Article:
Shallow overturning circulation of the Western Indian Ocean.

Schott, Friedrich (2005) Shallow overturning circulation of the Western Indian Ocean. Philosophical Transactions of The Royal Society A: Mathematical Physical and Engineering Sciences, 363 (1826). pp. 143-149. DOI 10.1098/rsta.2004.1483.

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The Indian Ocean differs from the other two oceans in not possessing an eastern equatorial upwelling regime. Instead, the upwelling occurs dominantly in the northwestern Arabian Sea and, to a lesser degree, around the Indian subcontinent. Subduction, on the other hand, occurs dominantly in the Southern Hemisphere. The result is a shallow Cross–Equatorial Cell connecting both regimes. The northward flow at thermocline levels occurs as part of the Somali Current and the southward upper–layer return flow is carried by the Ekman transports that are directed southward in both hemispheres. The main forcing is by the Southwest Monsoon that overwhelms the effects of the Northeast Monsoon and is the cause for the annual mean Northern Hemisphere upwelling and southward Ekman transports. In the Southern Hemisphere, the annual mean upwelling at the northern rim of the Southeast Trades causes a zonally extended open–ocean upwelling regime that is apparent in isopycnal doming in the 3–12○ S band; it drives a shallow Subtropical Cell.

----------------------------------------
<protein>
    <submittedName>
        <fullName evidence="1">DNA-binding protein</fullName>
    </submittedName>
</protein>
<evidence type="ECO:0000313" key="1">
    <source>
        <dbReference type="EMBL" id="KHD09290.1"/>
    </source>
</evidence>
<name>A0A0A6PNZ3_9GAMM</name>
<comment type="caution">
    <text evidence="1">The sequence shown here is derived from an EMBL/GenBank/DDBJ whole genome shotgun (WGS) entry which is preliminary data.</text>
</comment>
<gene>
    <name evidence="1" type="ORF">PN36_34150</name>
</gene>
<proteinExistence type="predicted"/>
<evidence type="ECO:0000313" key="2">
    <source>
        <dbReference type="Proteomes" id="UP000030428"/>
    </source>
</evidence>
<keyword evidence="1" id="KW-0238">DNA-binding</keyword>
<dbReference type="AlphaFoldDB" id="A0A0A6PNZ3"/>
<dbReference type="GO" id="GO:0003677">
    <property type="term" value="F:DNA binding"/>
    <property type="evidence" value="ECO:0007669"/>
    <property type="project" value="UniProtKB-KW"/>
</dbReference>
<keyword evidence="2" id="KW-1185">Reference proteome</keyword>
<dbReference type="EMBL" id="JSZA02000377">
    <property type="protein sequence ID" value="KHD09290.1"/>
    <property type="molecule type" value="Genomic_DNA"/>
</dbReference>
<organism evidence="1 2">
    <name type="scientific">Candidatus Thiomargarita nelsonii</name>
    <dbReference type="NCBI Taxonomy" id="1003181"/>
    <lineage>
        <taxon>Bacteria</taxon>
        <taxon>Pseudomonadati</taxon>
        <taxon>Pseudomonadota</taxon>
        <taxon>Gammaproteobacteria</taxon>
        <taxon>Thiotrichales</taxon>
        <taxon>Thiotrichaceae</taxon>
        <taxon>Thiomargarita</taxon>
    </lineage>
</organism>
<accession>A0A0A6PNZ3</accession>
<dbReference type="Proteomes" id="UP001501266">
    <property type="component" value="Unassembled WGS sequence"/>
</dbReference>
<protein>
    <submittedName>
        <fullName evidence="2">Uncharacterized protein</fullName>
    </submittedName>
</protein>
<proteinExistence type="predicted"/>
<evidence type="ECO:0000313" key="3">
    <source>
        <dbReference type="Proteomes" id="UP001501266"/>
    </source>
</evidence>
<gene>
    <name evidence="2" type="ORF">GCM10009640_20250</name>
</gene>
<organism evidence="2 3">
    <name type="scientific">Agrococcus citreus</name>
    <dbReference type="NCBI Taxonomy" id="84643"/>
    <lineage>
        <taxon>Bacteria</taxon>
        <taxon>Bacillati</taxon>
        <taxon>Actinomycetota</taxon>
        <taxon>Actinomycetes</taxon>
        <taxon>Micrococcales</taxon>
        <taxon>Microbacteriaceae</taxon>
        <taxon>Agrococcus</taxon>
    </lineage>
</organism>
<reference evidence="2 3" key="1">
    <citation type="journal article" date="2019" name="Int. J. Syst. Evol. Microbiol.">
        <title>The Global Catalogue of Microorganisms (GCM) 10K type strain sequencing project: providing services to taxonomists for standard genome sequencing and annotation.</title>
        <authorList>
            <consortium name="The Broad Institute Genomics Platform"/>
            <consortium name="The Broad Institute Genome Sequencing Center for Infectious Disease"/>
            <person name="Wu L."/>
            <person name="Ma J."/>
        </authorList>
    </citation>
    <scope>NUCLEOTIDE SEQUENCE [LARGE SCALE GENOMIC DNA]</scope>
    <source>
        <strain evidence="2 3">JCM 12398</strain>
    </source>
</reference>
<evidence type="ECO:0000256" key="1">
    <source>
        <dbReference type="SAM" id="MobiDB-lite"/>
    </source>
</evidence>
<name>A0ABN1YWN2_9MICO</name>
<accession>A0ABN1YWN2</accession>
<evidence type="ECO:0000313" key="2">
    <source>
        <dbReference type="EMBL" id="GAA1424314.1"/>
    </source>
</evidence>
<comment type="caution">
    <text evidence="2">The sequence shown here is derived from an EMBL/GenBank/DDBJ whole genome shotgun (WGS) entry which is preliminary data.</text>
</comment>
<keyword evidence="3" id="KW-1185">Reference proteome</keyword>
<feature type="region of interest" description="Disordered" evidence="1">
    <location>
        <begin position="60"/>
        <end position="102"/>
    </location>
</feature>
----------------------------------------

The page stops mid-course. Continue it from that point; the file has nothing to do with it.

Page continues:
Document Type: Article
Keywords: ocean circulation, cross-equatorial flow, meridional overturning, Indian Ocean
Research affiliation: OceanRep > GEOMAR > FB1 Ocean Circulation and Climate Dynamics > FB1-PO Physical Oceanography
Refereed: Yes
Open Access Journal?: No
DOI etc.: 10.1098/rsta.2004.1483
ISSN: 0080-4614
Date Deposited: 03 Dec 2008 16:50
Last Modified: 08 Aug 2019 11:58

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